Romanian party seeks oust its own government

Romania's ruling party seeks no-confidence vote to oust its own government

Romania's Social Democratic Party has submitted a no-confidence vote against Sorin Grindeanu, their own prime minister. Grindeanu, who is accused of failing to fulfill the party's policies, has refused to step down.

Romania's ruling Social Democratic Party (PSD) accused its own government of "contempt for democratic rules... immaturity and political irresponsibility," as it submitted a no-confidence vote before the parliament on Sunday.

The PSD withdrew its support for Prime Minister Sorin Grindeanu and his cabinet on Wednesday following a performance review that found the government had failed to fulfill an ambitious policy and economic reform program.

Read more: Romania PM refuses to resign after party withdraws support

However, Grindeanu, who has been expelled by his party, rebuked the findings of the performance review, maintaining that it showed his cabinet had failed to introduce measures that had deadlines for 2018 or later. His refusal to step down deepened internal rifts within the PSD and sparked a political crisis.

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Romanians get referendum on corruption amid protests

If the no-confidence motion passes, the prime minister will be removed from office and the PSD will be allowed to nominate a replacement that will need the approval of president Klaus Iohannis.

The no-confidence vote, which is scheduled for Wednesday, needs 233 votes out of a total of 465 to remove the government. The PSD and its junior coalition ally, ALDE, have enough seats for the motion to succeed, although several PSD could cast their ballots in support of Grindeanu.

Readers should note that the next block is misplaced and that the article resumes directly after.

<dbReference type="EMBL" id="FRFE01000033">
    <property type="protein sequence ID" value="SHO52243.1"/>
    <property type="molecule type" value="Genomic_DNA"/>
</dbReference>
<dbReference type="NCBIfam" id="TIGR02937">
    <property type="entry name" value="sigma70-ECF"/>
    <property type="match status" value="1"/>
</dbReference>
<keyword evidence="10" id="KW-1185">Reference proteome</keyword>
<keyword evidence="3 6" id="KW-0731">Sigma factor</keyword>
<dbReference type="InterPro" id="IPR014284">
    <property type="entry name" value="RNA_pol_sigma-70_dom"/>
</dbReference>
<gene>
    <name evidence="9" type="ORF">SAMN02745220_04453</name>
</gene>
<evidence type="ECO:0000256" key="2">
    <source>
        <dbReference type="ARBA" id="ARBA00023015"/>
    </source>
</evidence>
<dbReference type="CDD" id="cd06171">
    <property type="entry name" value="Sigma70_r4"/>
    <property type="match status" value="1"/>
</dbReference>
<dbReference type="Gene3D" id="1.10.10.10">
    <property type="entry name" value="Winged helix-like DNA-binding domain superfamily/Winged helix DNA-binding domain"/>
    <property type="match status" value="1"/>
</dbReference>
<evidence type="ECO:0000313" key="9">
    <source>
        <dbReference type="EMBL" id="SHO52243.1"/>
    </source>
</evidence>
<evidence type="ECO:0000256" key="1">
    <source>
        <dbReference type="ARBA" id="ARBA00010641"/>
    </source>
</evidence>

However, regardless of the outcome, the ordeal may have inflicted irreversible damage to the PSD's image. Former Prime Minister Victor Ponta, an ally of Grindeanu, described the no-confidence vote as "an atomic war between the Social Democrats and the Social Democrats," adding that it would only empower Romania's center-right president, who himself has the authority to appoint a prime minister with parliament's approval. 


Call for resignation

On Saturday, the Romanian government bowed to protesters' demands, saying it would repeal legislation decriminalizing certain forms of corruption, but demonstrators said the move is not enough. "Now we’re asking for the government to resign," Mihai Oprica, 31, an IT manager pictured above. "[These protests] can stop if they cooperate. If not, we will continue coming out every day."


"We woke up"

Since the controversial decree was passed on Tuesday, more than 300,000 people have demonstrated nightly in cities across the country, with 150,000 gathering in Bucharest’s Victoria Plaza, shown above. Protesters chanted "We woke up" through the evening and many expected the largest demonstration yet to take place here on Sunday night, when citizens from rural areas will come to Bucharest.


"No way, no escape"

"No way, no escape," reads a sign in Victoria Plaza. "Even if they cancel the decree, how do we know they won’t try to pass another one next month?" asked Dan, 36, a state employee. "We have no trust in the government and they should understand that there [are] enough honest citizens that will make sure the law is followed."


Human chain around the parliament